Because of Walton’s risk and concerns she went from going to the doctor once every four weeks in the initial stages of her pregnancy to four times a week. She counted every day that she was still pregnant a win, even though she had to miss an exorbitant amount of time from work and pay for parking at $10 an hour every time she pulled up to the doctor’s office.

“When I was pregnant. I was at Google and Airbnb. I had the best health insurance that you can find,” Walton said. “I had access to prenatal masseuses, acupuncture, everything and I was just like, “Take my money” because I wanted my son to live.”

Walton’s son did live. He was born full-term, at 38 weeks and one day, in December 2019. An outcome Walton readily admits neither she nor her doctors believed she would reach. An outcome she credits to her adoption of the mindful meditation practice she started after downloading the Expectful app—the company she is now CEO of—after discovering it while “doom scrolling on Instagram.”

After being so afraid and stressed out during the course of her pregnancy, Walton reaching full term when she delivered her son was and should have been a joyous occasion. But for many Black moms and parents, labor and delivery can be the most vulnerable period and the scene of untold trauma and harm. 

Labor & Delivery Trauma 

Milagros Phillips has three children. She had natural births for all three of them and she recalls her labor and delivery experiences vividly.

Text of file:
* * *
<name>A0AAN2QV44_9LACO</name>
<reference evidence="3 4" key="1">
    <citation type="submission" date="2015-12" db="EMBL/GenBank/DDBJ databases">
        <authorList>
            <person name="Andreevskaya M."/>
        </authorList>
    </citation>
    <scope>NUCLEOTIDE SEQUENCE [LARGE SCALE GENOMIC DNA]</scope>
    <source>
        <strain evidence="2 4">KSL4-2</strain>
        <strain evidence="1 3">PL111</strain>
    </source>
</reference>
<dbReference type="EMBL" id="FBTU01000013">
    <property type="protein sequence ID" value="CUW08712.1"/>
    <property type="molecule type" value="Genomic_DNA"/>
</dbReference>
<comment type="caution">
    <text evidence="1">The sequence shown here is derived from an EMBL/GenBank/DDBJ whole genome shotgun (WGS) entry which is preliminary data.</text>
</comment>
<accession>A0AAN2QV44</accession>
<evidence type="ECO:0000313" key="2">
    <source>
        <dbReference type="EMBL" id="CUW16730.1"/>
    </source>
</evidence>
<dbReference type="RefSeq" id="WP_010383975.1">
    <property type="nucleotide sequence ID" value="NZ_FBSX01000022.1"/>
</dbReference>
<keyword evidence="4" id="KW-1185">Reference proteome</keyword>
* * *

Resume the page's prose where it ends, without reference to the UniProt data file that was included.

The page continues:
“My first child, I had four-hour labor. With my second I had two-hour labor. With my third, I had no labor.”

The reason Phillips didn’t have any labor with her third child is that the baby was born six weeks early. Phillips said her water broke and she went into early labor. She went to the hospital where doctors checked her out and then sent her home. In the middle of the night, she returned to the hospital where she was checked and sent home again. Phillips returned a third time and was still ignored.

The doctors and the nurses talked among themselves. They even talked to her husband. They did not include her in their huddle where they cracked jokes and more. The entire time Phillips was on a gurney, tired, knowing that she was in labor, knowing that her baby was coming.

“My then-husband was there with me. So I said in a very soft voice . . . “I gotta push,” and one of the doctors turned around and looked at me and said, ‘Yeah, go ahead.’”